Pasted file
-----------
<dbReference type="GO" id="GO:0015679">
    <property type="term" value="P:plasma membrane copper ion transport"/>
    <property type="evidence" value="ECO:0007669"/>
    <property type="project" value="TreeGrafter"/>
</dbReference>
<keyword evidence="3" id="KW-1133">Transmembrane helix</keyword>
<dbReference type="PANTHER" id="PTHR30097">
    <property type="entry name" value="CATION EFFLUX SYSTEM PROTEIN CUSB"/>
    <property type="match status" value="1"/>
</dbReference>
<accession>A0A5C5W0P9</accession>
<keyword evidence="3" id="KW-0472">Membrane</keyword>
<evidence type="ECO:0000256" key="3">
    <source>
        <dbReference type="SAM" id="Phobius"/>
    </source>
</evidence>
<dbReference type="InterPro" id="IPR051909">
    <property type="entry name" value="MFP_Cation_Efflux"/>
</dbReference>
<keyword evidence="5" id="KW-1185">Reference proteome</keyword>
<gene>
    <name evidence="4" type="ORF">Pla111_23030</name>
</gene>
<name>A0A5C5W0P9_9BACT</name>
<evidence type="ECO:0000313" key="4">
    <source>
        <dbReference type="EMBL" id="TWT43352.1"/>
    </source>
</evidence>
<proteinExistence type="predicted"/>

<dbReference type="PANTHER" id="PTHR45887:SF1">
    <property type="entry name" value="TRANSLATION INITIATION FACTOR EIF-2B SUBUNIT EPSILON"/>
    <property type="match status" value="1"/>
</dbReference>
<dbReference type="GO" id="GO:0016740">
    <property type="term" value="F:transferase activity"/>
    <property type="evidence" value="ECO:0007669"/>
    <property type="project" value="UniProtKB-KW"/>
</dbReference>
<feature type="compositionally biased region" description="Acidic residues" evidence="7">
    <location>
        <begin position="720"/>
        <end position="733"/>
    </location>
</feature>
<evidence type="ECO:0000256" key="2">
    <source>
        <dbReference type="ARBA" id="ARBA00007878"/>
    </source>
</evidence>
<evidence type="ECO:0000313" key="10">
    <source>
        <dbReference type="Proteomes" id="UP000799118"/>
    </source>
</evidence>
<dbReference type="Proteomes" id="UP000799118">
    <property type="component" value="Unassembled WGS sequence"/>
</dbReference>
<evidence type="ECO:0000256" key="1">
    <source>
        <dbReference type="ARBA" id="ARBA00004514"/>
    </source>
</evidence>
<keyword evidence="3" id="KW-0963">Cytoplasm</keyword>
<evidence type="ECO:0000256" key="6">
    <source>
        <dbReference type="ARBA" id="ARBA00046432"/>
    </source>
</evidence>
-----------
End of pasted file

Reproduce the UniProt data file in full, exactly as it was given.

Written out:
<dbReference type="GO" id="GO:0015679">
    <property type="term" value="P:plasma membrane copper ion transport"/>
    <property type="evidence" value="ECO:0007669"/>
    <property type="project" value="TreeGrafter"/>
</dbReference>
<keyword evidence="3" id="KW-1133">Transmembrane helix</keyword>
<dbReference type="PANTHER" id="PTHR30097">
    <property type="entry name" value="CATION EFFLUX SYSTEM PROTEIN CUSB"/>
    <property type="match status" value="1"/>
</dbReference>
<accession>A0A5C5W0P9</accession>
<keyword evidence="3" id="KW-0472">Membrane</keyword>
<evidence type="ECO:0000256" key="3">
    <source>
        <dbReference type="SAM" id="Phobius"/>
    </source>
</evidence>
<dbReference type="InterPro" id="IPR051909">
    <property type="entry name" value="MFP_Cation_Efflux"/>
</dbReference>
<keyword evidence="5" id="KW-1185">Reference proteome</keyword>
<gene>
    <name evidence="4" type="ORF">Pla111_23030</name>
</gene>
<name>A0A5C5W0P9_9BACT</name>
<evidence type="ECO:0000313" key="4">
    <source>
        <dbReference type="EMBL" id="TWT43352.1"/>
    </source>
</evidence>
<proteinExistence type="predicted"/>

<dbReference type="PANTHER" id="PTHR45887:SF1">
    <property type="entry name" value="TRANSLATION INITIATION FACTOR EIF-2B SUBUNIT EPSILON"/>
    <property type="match status" value="1"/>
</dbReference>
<dbReference type="GO" id="GO:0016740">
    <property type="term" value="F:transferase activity"/>
    <property type="evidence" value="ECO:0007669"/>
    <property type="project" value="UniProtKB-KW"/>
</dbReference>
<feature type="compositionally biased region" description="Acidic residues" evidence="7">
    <location>
        <begin position="720"/>
        <end position="733"/>
    </location>
</feature>
<evidence type="ECO:0000256" key="2">
    <source>
        <dbReference type="ARBA" id="ARBA00007878"/>
    </source>
</evidence>
<evidence type="ECO:0000313" key="10">
    <source>
        <dbReference type="Proteomes" id="UP000799118"/>
    </source>
</evidence>
<dbReference type="Proteomes" id="UP000799118">
    <property type="component" value="Unassembled WGS sequence"/>
</dbReference>
<evidence type="ECO:0000256" key="1">
    <source>
        <dbReference type="ARBA" id="ARBA00004514"/>
    </source>
</evidence>
<keyword evidence="3" id="KW-0963">Cytoplasm</keyword>
<evidence type="ECO:0000256" key="6">
    <source>
        <dbReference type="ARBA" id="ARBA00046432"/>
    </source>
</evidence>